Many cannabis companies seem to simply be too busy. The fact that ESG reporting is itself still rapidly evolving makes ESG frameworks hard to adopt, but this challenge is not unique to the cannabis industry.
Constrained access to capital and the industry’s general immaturity are both causes and effects of this lack of capacity. But if a cannabis company accurately markets its ESG framework, it can attract affordable capital or enter new markets that are looking for socially conscious businesses. Cannabis corporate leaders often prioritize alternative capital sources, such as family offices, hedge funds and individuals to attract investment, but many of these capital sources want to know that they are investing into businesses that are ESG-conscious.
The cost-benefit analysis of embracing ESG in the cannabis industry, however, is rapidly shifting. In addition to consumers actively seeking out brands with meaningful sustainability and social responsibility ethos, as more private equity and hedge fund investors enter the space, and with institutional money starting to come off the sidelines, https://www.investopedia.com/barbarians-at-the-gate-institutions-are-buying-u-s-cannabis-stocks-5075004 (CITE) the companies with the best risk management systems will attract valuation premiums. And as more opportunities become available to compete for local licenses, those companies already boasting systematized and certified ESG disclosures will have a substantial competitive advantage.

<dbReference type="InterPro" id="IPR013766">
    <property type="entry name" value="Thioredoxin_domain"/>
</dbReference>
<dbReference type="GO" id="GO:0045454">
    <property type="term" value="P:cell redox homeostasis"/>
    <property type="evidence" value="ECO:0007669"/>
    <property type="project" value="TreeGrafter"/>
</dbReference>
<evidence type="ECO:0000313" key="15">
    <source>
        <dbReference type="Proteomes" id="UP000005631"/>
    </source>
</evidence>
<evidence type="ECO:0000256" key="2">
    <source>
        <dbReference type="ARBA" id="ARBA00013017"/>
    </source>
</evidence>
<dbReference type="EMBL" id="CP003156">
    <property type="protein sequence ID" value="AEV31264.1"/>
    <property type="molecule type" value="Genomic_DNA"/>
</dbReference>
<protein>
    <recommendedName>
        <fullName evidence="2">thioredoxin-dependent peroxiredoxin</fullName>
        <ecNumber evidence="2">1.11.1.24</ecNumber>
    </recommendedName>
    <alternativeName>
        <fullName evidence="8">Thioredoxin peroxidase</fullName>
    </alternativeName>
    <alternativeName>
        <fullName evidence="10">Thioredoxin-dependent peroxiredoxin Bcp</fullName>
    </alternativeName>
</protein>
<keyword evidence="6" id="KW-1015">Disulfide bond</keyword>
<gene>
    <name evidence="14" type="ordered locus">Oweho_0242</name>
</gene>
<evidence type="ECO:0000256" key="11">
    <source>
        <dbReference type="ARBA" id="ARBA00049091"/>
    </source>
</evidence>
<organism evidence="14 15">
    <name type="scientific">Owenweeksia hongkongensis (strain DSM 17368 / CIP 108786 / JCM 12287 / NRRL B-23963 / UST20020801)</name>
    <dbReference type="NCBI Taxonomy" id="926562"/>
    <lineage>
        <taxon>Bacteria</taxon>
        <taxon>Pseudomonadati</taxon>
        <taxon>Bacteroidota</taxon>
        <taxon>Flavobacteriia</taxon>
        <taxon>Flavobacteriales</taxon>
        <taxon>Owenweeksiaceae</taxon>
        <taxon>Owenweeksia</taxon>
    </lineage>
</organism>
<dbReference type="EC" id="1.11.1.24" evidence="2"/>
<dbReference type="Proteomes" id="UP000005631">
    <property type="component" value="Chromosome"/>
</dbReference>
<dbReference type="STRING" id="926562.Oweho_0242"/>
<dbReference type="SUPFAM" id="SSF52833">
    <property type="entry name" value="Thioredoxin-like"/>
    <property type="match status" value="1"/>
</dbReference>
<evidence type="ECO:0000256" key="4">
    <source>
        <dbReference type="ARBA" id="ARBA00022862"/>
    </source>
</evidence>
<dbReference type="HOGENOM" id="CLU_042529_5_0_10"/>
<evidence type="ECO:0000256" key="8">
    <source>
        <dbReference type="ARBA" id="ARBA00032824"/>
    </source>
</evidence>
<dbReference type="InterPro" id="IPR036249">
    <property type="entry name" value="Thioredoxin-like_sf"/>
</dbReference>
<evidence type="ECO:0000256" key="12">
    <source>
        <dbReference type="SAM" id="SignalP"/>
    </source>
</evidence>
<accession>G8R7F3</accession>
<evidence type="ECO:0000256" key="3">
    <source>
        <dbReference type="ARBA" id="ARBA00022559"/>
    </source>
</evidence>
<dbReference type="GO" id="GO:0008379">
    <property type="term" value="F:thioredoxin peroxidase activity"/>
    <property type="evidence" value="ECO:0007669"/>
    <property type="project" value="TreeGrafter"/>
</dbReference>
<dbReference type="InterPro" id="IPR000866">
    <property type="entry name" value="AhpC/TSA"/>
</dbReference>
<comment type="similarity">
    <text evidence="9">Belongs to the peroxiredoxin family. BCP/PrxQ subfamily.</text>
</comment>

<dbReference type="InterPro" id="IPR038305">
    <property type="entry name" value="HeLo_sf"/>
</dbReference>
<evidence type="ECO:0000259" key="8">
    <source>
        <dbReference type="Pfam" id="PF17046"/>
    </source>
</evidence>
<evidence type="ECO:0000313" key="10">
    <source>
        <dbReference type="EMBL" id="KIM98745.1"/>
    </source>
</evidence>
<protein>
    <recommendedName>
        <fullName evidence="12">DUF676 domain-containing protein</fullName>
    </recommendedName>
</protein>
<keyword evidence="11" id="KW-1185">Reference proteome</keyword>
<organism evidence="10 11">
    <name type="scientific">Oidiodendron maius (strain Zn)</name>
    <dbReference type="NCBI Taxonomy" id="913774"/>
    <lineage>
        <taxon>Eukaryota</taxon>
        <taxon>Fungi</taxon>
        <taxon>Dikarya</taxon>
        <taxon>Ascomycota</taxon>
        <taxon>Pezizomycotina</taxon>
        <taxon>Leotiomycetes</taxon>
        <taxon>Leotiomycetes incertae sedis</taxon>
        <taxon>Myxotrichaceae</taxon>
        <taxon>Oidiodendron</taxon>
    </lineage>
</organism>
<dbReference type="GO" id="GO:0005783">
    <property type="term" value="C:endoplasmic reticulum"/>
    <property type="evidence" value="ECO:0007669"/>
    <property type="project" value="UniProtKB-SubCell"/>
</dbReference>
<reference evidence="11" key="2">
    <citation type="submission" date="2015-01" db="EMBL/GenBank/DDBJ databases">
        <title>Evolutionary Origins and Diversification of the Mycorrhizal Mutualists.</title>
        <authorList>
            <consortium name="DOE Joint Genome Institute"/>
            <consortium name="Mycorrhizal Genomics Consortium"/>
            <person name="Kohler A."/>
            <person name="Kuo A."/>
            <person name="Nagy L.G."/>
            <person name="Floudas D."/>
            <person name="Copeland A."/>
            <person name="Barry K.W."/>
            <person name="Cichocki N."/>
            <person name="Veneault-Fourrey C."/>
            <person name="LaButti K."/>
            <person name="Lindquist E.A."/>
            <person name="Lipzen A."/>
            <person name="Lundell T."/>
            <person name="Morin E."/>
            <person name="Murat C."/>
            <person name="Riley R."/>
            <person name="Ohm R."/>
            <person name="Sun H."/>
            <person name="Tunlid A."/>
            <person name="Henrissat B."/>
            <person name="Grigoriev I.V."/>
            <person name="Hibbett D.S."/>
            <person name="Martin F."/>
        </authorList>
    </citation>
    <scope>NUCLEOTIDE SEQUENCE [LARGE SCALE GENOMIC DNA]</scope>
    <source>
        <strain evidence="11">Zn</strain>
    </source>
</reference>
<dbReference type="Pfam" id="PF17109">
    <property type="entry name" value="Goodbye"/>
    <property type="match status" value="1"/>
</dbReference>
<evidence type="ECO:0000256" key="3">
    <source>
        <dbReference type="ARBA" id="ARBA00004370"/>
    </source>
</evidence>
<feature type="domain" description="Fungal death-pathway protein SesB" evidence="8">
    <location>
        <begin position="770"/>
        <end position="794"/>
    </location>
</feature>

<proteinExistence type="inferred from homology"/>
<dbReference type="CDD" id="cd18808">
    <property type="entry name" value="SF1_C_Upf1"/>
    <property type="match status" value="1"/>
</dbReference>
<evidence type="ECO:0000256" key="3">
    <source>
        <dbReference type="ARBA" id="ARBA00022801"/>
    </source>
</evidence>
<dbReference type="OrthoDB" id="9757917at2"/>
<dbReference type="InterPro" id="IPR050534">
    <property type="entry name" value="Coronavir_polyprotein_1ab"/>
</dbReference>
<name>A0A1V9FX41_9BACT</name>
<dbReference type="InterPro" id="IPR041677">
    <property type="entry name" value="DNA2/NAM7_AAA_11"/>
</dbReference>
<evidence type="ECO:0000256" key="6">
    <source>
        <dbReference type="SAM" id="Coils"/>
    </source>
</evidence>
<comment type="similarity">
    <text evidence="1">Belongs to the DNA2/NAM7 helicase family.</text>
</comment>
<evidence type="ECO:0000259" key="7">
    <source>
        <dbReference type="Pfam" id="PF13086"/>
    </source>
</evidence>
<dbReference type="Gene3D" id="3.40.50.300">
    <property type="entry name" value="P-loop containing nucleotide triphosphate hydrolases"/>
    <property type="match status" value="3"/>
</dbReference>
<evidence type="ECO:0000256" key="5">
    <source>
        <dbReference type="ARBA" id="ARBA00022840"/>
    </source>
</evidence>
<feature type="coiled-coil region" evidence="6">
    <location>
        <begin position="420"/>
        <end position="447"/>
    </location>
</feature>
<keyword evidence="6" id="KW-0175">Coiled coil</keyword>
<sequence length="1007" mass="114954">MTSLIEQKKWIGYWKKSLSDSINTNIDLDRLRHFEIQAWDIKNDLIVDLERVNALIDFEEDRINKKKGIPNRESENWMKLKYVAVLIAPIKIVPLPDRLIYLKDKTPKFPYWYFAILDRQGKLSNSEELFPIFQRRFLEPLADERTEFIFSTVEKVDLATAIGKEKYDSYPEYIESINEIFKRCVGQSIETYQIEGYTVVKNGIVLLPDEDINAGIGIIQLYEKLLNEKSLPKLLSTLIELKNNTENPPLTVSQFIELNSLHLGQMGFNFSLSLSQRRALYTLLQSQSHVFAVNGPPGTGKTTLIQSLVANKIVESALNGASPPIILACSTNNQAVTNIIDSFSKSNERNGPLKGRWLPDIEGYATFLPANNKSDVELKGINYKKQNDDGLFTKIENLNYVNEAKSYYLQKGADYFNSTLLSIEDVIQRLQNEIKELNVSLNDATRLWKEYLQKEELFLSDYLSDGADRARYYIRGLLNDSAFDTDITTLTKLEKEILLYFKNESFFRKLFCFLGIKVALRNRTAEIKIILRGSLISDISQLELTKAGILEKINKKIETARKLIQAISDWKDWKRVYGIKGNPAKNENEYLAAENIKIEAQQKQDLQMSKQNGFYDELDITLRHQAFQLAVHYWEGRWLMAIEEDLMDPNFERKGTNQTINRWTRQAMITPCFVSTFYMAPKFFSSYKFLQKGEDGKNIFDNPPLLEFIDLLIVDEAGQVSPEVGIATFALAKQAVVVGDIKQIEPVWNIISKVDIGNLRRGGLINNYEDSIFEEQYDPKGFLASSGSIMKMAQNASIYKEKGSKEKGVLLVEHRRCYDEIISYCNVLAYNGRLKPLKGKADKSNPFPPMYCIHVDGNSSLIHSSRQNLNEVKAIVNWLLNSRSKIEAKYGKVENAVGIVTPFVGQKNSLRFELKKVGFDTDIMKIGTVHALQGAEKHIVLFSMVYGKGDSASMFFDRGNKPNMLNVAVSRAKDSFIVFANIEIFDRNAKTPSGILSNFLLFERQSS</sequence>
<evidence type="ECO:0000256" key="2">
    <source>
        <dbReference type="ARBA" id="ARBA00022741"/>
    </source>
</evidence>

So, What’s Next?
Like addressing your company’s cybersecurity and protecting your consumer’s privacy (a critical piece of ESG), the best time to start implementing an ESG program is yesterday, but the second best time is right now.
Companies can start this process by making a board committee or high-level executive responsible for aggregating the information necessary to identify ESG risks and opportunities. This might entail polling key stakeholder groups and investigating opportunities to measure, report and communicate the company’s material ESG factors, risks and opportunities.
Here are examples of existing operational practices or industry conditions that could be readily conformed to meet ESG metrics: